User Story Basics
What is a User Story?
User stories are a powerful way to articulate a specific user goal. They are formatted as a single sentence that outlines: Who the user is, What their goal is, and Why they want it.
By brainstorming dozens or even hundreds of user stories for each user persona, teams scope out the complete solution experience and coordinate all competing interests.
This guide walks through important aspects and practical examples, including how to build comprehensive user story maps for defining UX features and functions.
What makes a good User Story?
Not all user stories are created equal. Common elements of good user stories include:
They pertain to a single persona and goal
The role, goal and gain are easy to identify
They are inspired by real observations of users
When brainstorming user stories as a team, consistency is another important factor to keep in mind. Make sure to provide plenty of examples of the specific user story format you want before brainstorming begins. Otherwise, you may find yourself struggling to compare user stories that are more pragmatic vs more poetic.
Stories aren’t the requirements; they’re discussions about solving problems.
How do I create a User Story?
You don’t need to be a copywriter to create a User Story: Just think about one of your user personas and start filling in the blanks. If you get stuck, refer back to your persona and user research for more inspiration. Writing your user stories on Post-Its or pre-formatted lists/spreadsheets can further simplify the sharing and comparing that follows.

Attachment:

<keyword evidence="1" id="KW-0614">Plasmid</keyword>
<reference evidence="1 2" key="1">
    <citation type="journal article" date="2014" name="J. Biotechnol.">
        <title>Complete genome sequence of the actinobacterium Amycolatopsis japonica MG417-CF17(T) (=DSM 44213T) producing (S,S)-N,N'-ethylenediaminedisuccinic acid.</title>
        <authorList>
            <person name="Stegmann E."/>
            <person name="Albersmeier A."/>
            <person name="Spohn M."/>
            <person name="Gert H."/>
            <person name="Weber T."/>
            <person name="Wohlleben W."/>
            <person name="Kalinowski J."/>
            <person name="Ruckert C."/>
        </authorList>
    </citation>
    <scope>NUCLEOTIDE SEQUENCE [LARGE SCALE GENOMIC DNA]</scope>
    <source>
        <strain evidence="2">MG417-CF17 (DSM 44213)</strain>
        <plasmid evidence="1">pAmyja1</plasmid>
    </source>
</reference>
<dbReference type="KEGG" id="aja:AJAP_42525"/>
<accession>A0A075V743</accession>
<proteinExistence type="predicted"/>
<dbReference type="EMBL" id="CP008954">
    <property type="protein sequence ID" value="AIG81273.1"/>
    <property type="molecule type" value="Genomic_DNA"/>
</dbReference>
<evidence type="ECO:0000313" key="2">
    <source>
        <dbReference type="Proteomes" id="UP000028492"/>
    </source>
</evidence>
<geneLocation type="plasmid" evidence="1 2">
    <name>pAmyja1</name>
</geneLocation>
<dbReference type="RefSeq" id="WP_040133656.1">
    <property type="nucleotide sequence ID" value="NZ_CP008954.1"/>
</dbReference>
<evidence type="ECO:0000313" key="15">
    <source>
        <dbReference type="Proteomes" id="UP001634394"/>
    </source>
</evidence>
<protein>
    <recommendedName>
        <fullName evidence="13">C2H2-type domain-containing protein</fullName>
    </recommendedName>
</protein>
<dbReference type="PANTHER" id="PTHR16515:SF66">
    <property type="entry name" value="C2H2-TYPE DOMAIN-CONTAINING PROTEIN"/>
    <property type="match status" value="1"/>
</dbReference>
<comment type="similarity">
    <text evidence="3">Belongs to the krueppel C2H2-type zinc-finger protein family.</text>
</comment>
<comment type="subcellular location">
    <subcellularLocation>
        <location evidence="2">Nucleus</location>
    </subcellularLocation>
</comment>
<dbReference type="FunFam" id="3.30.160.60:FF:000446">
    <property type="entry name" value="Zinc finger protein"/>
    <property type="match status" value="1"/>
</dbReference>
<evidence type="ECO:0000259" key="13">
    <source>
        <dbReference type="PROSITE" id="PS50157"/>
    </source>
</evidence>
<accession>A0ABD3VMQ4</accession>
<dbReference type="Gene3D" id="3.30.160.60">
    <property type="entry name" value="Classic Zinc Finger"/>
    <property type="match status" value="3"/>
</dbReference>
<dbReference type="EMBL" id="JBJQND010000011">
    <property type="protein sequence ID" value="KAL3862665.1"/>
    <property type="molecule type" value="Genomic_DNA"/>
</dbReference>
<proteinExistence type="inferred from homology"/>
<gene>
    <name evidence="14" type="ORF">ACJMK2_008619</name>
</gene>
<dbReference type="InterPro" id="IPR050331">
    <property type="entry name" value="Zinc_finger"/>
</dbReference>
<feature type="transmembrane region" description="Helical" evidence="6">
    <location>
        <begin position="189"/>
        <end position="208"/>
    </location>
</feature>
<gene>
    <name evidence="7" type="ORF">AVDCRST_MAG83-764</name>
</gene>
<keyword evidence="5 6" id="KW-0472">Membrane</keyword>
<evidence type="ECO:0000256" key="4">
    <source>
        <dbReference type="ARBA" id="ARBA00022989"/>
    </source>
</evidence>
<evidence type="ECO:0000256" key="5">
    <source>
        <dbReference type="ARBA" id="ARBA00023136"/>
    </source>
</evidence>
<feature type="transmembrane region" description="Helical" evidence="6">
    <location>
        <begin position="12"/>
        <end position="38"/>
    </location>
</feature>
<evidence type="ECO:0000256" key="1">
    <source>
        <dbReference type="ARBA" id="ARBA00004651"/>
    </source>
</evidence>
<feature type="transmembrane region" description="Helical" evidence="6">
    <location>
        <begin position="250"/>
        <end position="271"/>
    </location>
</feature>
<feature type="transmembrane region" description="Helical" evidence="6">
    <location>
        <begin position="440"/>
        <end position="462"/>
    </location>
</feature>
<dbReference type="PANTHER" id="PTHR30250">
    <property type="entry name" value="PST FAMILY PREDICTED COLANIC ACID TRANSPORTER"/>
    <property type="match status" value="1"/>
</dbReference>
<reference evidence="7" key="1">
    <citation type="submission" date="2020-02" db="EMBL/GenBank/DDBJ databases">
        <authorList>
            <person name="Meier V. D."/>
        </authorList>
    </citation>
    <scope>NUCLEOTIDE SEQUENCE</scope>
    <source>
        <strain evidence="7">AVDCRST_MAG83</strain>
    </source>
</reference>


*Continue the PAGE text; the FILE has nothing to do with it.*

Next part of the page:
Generating User Stories
- Review ONE user persona
- Set a timer for 10-15 minutes
- Write as many stories as possible
The more the merrier. As with all divergent brainstorming activities, quantity is important. Instead of trying to perfect a handful of favorites, exhaust every possible option in the given time. Only once you’re satisfied that all the goals have been captured should you begin to sort them into related groups.
How are User Stories organized?
User stories are used to define the requirements of an experience in a format that can be easily shared between strategy, design and technology teams.
In order to do this, User Stories need to be organized into groups according to their related goals. These groups are commonly called “Epics”, and multiple Epics are fall within a top-level “Theme”.
On the other end, each user story can also be split into specific tasks to outline the necessary steps.
Depending on the project, sometimes it’s easier to determine the Epics and Themes first, and brainstorm user stories after.
Use cases vs User Stories
User stories are an artifact of the Agile methodology, and as such are best suited for iterative, user-centered design. Use cases perform a similar role as user stories in Waterfall — i.e. articulating the needs of a specific interface — however, they are far more involved and aren’t as suitable for working through ambiguity. While user stories commonly fit into a single sentence, use cases are more robust documents that outline preconditions, steps in the typical use, alternative paths and more.